In Europe, President Obama commits more special forces for Syria but Larry Wilkerson says he is more concerned about dangerous and provocative posturing on the Ukraine border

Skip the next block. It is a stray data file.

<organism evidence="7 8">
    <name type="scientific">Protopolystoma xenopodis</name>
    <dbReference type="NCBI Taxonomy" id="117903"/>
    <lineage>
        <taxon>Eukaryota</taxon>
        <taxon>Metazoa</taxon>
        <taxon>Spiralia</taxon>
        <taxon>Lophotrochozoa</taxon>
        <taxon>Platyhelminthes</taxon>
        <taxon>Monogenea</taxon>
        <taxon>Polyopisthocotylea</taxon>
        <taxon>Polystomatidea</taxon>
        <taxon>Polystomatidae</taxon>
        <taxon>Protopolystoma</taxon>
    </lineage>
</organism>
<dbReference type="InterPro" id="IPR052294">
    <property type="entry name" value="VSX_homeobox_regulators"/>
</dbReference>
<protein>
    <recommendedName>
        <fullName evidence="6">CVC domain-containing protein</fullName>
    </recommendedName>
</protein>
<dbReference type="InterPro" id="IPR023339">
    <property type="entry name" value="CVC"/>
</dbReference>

SHARMINI PERIES, EXECUTIVE PRODUCER, TRNN: Welcome to the Real News Network. I’m Sharmini Peries coming to you from Baltimore. President Barack Obama confirmed on Monday morning that he has approved the deployment of 250 additional US personnel to Syria, including special forces to train Islamic militias fighting the Islamic State. Let’s take a look at what he had to say. BARACK OBAMA: Just as I’ve approved additional support for Iraqi forces against ISIL, I’ve decided to increase US support for local forces fighting ISIL in Syria. A small number of American special operations forces are already on the ground in Syria and their expertise has been critical as local forces have driven ISIL out of key areas. So, given the success, I’ve approved the deployment of up to 250 additional US personnel in Syria, including special forces, to keep up this momentum. PERIES: Joining us now to talk about all of this is Larry Wilkerson. Larry is former chief of staff for the US Secretary of State Colin Powell and currently an adjunct professor at the College of William and Mary. Larry, good to have you with us again. LARRY WILKERSON: Thanks, Sharmini. Good to be with you. PERIES: So, Larry, this particular part, although it’s a small number of troops, 250, this is somewhat of a departure from President Obama’s policy of not wanting to start another war in the Middle East, but more and more we are seeing him inching towards one, so give us a sense of your thoughts on that and also these troops. Who exactly are they helping in Syria, and for what purpose? WILKERSON: I think it’s more a case of wanting to stop the war, not start one, certainly not start major US involvement in it. I see this as another move to satisfy some of the political opposition he’s got, to doing things and doing more robust things, but also more importantly as a move to put more advisors, green berets, essentially, on the ground in Syria with some of the forces that we feel are doing a better job, for example like the Peshmerga, the Kurds inside Syria, not necessarily what is in Iraq. I also see Ash Carter’s announcement that 217, I think of similar types, were going to Baghdad, are going to Iraq, and essentially they’ll be helping to train the Iraq forces and also provide for ability for the US to eliminate targets for US air power, more specific target elimination and therefore more specific and focused and accurate and effective strikes. PERIES: Larry, Obama also talked about expanding NATO’s presence in Syria. Let’s take a look at what he had to say. OBAMA: Even as European countries make important contributions against ISIL, Europe, including NATO, can still do more. So I’ve spoken to Chancellor Merkel, and I’ll be meeting later with the presidents of France and the prime ministers of Great Britain and of Italy. In Syria and Iraq we need more nations contributing to [their] campaign. We need more nations contributing trainers to help build up local forces in Iraq. PERIES: So, Larry, President Obama here is talking about expansion of NATO in the region. Give us a sense of what that actually means. WILKERSON: There are several things there. We’re still searching for an out of area mission for this alliance which is left over from the Cold War, and it’s also an attempt to augment and make more robust burden sharing, to get the other countries to do more in their behalf. After all, many of the refugees are going to Europe and destabilizing Europe, in some people’s views, and it’s also a way to get the alliance involved, again, extra-Europe. Let me say that I’m more concerned with what the German press was reporting this morning about his, President Obama’s attempts to get Chancellor Merkel in particular, but robust German troop contributions to the, quote, exercises, unquote, that are happening, apparently, on the Ukraine border, which is an attempt to show Mr. Putin that NATO is ready and willing to take action in Ukraine of a more robust nature if it needs to. I think that this is a far more provocative and even dangerous move, perhaps, than plussing up by a few special operations forces [inaud.] Iraq the US troop presence. PERIES: And do you think the German government will participate in this? WILKERSON: I think that’s going to be an interesting thing to see, because the most potent member of NATO, other than the United States, on the continent is Germany. Potentially the most potent, period, is Germany because of proximity, interior lines and so forth, and also the German reputation for extraordinarily good military forces, and that reputation is well deserved, I might add. I’ve worked with them before. So, if you put major German forces on the border with Ukraine you’ve not only got a political commitment from Angela Merkel to the more or less taunting policy. You’ve got Germany committed to that policy, and in many respects that’s kind of worrisome. I’d rather see Germany playing a sort of mediating role in this rather than joining the train against Vladimir Putin. PERIES: And has those relations severed between Germany and Putin because, you know, obviously Russia was an ally of Germany in much of the discussions related to peace in Syria. WILKERSON: Yeah, this is beginning to look more like the world that everyone predicted, not everyone, but certainly I did, this multipolar world that has forgotten World War II, and rightfully so. We don’t have a single political leader in Europe anymore whose feet are in the war, was born in the war or has a real, vivid recollection of the war, and so you’ve got power shifts taking place in the world and you’ve got people looking for which side of the power shift their interests are best protected by. So we can expect that NATO members, now 29, I’m told, making the alliance rather feckless, in reality, to go different directions as their interests point them in different directions, and when you live cheek and jowl with Russia, as Germany does, and you have the historical background the Germany and Russia have, I once wrote a long poem about this. It began with Prince Nevsky at the Battle of the Ice way back when. You’ve got a real power situation that needs to be carefully tendered and carefully treated. Germany is the lynchpin against any revived Cold War, if you will, or revived Russia with regard to threatening Europe. but there’s actually no reason at all why Russia should be a threat to Europe. Indeed, she’s a part of Europe. No reason at all why NATO should be a threat to Russia. This is ridiculous, what we’re doing. We have the Russians doing exercises in 2013 and 2014 that show that what they fear, from their exercise posture, is a NATO invasion, and we have us presenting the example to them that looks like it could be a NATO invasion. And oh, by the way, in their doctrine, the way their military stems the nose of that invasion is by using small-yield nuclear weapons against it. This is not what we need in the heart of Europe. PERIES: All right, Larry. I feel like we’re just scratching the surface in terms of the depth of the problem here and I hope to have you back very soon to explain much more than you did today. WILKERSON: Thank you, Sharmini. PERIES: And thank you for joining us on the Real News Network.